Lake Magog

Beautiful glacier-fed Lake Magog sits in front of Mt. Assiniboine and it is the site of most of the park's facilities and trailheads. The two main hiking routes into the park lead to this lake. An easy 3.2-km (2-mile) trail around the west shore of the lake offers wonderful views of Mt. Assiniboine reflecting off the lake surface.

Lake Minnewanka Picnic Area

A popular spot, this area has picnic shelters, tables, flush toilets, fire rings, and fireplaces. Hike, rent a boat, or try your luck at fishing.

Lake Minnewanka Scenic Drive

Lake Minnewanka Scenic Drive
Ray Yang / Shutterstock

It's easy to spend the day along this 25-km (15-mile) loop. Traveling clockwise, you can explore Lower Bankhead and Upper Bankhead, an abandoned coal mine and mining community. Just 3 km (2 miles) farther you come to Lake Minnewanka, the park's largest lake. Boat and fishing rentals are available. Still farther along are more lakes and picnic areas.

Lake Minnewanka Scenic Dr., Banff National Park, AB, Canada

Mistaya Canyon

A 1.8-km (1.1-mile) loop trail leads from a well marked highway pullout to a footbridge over a deep winding slot canyon where you can view the Mistaya River swirling far below. The highway pullout is 74 km (46 miles) northwest of Lake Louise.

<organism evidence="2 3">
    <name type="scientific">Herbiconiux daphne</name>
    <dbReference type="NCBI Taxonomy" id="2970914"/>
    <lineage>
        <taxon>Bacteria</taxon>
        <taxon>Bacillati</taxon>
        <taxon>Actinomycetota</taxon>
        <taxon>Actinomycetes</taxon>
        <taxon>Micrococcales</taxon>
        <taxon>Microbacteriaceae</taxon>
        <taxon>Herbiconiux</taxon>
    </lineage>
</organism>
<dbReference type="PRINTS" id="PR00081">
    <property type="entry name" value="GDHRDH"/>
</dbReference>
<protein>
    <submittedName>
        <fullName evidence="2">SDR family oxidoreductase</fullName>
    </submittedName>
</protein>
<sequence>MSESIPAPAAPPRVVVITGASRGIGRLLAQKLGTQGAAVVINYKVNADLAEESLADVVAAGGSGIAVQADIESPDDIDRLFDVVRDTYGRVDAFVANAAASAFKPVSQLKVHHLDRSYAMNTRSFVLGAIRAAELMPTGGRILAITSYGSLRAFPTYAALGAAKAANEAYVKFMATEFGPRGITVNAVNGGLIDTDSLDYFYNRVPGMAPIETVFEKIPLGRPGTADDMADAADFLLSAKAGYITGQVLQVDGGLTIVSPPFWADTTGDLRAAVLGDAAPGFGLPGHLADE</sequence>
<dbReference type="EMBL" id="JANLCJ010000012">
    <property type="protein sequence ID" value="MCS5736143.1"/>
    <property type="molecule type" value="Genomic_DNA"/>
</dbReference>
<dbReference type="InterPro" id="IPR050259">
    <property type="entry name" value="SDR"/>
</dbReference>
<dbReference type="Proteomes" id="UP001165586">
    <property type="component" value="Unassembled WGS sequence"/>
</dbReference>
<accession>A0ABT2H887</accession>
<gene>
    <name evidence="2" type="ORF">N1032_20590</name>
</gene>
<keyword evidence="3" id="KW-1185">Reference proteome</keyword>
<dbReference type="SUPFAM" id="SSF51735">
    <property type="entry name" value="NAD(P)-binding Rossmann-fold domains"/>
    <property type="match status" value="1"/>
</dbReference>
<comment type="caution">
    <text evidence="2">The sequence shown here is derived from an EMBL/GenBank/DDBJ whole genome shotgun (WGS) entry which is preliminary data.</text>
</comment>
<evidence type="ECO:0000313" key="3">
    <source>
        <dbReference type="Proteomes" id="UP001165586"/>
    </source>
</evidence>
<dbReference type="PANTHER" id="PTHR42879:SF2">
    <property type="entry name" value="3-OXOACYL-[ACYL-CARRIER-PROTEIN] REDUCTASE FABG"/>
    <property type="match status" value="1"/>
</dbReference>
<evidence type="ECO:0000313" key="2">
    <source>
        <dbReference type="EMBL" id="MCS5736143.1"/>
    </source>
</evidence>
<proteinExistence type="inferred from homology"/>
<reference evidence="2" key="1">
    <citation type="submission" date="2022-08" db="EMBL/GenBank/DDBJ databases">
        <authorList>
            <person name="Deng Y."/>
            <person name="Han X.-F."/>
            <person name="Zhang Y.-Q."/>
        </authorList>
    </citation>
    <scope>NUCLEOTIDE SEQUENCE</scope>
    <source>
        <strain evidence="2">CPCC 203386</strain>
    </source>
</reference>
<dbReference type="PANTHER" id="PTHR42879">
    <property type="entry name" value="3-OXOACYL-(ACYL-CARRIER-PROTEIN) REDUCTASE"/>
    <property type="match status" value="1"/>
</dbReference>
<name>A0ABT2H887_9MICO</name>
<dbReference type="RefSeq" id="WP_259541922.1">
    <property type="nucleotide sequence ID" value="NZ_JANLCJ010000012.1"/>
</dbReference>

Icefields Pkwy. (Hwy. 93), Banff National Park, AB, Canada

Moraine Lake

One of the most beautiful lakes in the Canadian Rockies is the setting for this picnic area near the village of Lake Louise. The site has two kitchen shelters, a few tables, and toilets.

Moraine Lake

Set in the Valley of the Ten Peaks, 11 km (7 miles) south of Lake Louise, this beauty is a photographic highlight of the park thanks to reflections of the snow-clad mountaintops that rise abruptly around it. It's also a major stop for tour buses and is popular with hikers and canoeists, too, so visit early or late in the day to avoid crowds. Moderate hiking trails lead from the lodge at Moraine Lake into some spectacular alpine country. During peak times (larch season), Parks Canada operates a shuttle service from the hamlet of Lake Louise to Moraine Lake.

Mt Norquay Scenic Drive

The highlight of this 6½-km (4-mile) route is the viewpoint over Banff from near the top. Bighorn sheep and mule deer are often sighted along the twisting road. Trailheads at the top lead to Stoney Squaw Summit and Cascade Amphitheatre.

Niblet and Nublet

This moderately difficult 3-km (1.9-mile) hike offers stunning views of Sunburst, Elizabeth, Cerulean, Magog, and Wedgewood Lakes as well as Sunburst Peak and Mount Assiniboine. The hike begins at the lodge and climbs up to a ridge known as the Niblet and then continues on to the summit of the Nublet. The total elevation gain is 350 meters (1,148 feet). Moderate. 

Assiniboine Lodge, Mt. Assiniboine Provincial Park, BC, Canada

Norquay Sightseeing Chairlift

Great views of the Bow Valley, Banff Townsite, and surrounding mountain peaks can be enjoyed from the top of the Norquay chairlift. The ride up takes 10 minutes. An interpretive path, a viewpoint, and the historic Cliffhouse Bistro, where you can have lunch, dinner, or drinks, are at the top. 

Quarry Lake Park

One of Canmore's most popular recreational areas, the lake has a small sandy beach and a swimming area fed by an underground mountain spring. There are picnic tables and washrooms, and about 5 km (3 miles) of trails are nearby. The picnic area is adjacent to an off-leash dog park.

Rockpile Trail - Moraine Lake Viewpoint